Quotes by Russell Ackoff

the performance of the whole is never the sum of the performance of the parts taken separately, but it's the product of their interactions.


[Mistake 2:] Managers need all the information they want. Most MIS designers "determine" what information is needed by asking managers what information they would like to have. This is based on the assumption that managers know what information they need and want.


A good deal of the corporate planning I have observed is like a ritual rain dance; it has no effect on the weather that follows, but those who engage in it think it does. Moreover, it seems to me that much of the advice and instruction related to corporate planning is directed at improving the dancing, not the weather.


I do not deny that most managers lack a good deal of information that they should have, but I do deny that this is the most important informational deficiency from which they suffer. It seems to me that they suffer more from an overabundance of irrelevant information.


A problem never exists in isolation; it is surrounded by other problems in space and time. The more of the context of a problem that a scientist can comprehend, the greater are his chances of finding a truly adequate solution.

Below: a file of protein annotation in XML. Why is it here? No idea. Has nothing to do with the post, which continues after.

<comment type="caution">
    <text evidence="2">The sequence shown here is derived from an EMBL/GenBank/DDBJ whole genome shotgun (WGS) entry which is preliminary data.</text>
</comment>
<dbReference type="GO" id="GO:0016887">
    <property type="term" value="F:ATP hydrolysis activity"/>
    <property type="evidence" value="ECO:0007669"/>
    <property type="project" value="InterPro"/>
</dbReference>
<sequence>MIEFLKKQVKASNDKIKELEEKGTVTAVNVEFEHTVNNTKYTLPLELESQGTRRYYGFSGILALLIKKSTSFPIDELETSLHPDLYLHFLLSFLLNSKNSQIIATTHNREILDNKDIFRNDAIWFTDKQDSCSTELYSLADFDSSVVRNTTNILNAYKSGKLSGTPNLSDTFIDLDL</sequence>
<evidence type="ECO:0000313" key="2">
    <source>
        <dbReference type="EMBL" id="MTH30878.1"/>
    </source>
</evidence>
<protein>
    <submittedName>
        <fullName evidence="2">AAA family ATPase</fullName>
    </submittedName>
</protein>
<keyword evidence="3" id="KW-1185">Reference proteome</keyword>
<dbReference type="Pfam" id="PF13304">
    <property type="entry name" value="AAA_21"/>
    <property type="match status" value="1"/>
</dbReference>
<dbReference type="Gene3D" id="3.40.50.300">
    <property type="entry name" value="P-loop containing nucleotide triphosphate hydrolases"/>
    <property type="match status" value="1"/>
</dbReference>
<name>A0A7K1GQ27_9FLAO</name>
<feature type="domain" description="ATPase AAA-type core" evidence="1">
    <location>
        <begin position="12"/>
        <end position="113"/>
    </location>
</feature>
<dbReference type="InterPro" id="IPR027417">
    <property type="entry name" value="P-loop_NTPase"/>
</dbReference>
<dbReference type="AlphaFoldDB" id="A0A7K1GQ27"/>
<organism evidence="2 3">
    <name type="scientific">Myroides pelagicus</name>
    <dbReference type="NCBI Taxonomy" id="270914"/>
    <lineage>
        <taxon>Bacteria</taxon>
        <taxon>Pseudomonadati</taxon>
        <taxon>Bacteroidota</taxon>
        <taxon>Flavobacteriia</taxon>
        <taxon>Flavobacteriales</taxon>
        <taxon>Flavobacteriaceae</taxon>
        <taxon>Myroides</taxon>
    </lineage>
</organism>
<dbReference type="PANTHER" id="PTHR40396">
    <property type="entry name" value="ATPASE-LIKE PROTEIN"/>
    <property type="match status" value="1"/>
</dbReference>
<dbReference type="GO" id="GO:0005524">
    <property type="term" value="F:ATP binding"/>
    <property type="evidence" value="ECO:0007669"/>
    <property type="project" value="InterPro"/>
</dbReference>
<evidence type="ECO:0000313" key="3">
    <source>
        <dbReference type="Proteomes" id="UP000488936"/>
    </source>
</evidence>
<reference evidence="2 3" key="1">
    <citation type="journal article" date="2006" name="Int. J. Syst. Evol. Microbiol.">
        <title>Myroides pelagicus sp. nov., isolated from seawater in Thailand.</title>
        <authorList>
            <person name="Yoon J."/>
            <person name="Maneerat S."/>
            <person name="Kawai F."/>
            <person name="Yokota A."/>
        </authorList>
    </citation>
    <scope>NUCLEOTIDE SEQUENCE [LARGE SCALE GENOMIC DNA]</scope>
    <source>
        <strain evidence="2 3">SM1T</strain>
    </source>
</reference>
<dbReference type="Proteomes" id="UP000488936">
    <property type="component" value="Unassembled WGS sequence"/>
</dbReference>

Managers are not confronted with problems that are independent of each other, but with dynamic situations that consist of complex systems of changing problems that interact with each other. I call such situations messes. Problems are extracted from messes by analysis. Managers do not solve problems, they manage messes.


A system is never the sum of its parts its the product of their interaction.


In a system the best way to treat a problem is seldom where the problem appears, because of the interactions of the parts.


The systems approach to problems focuses on systems taken as a whole, not on their parts taken separately. Such an approach is concerned with total-system performance even when a change in only one or a few of its parts is contemplated because there are some properties of systems that can only be treated adequately from a holistic point of view. These properties derive from the relationship between parts of systems: how the parts interact and fit together


Most corporate mission statements are worthless. They consist largely of pious platitudes such as: "We will hold ourselves to the highest standards of professionalism and ethical behavior." They often formulate necessities as objectives; for example, "to achieve sufficient profit." This is like a person saying his mission is to breathe sufficiently.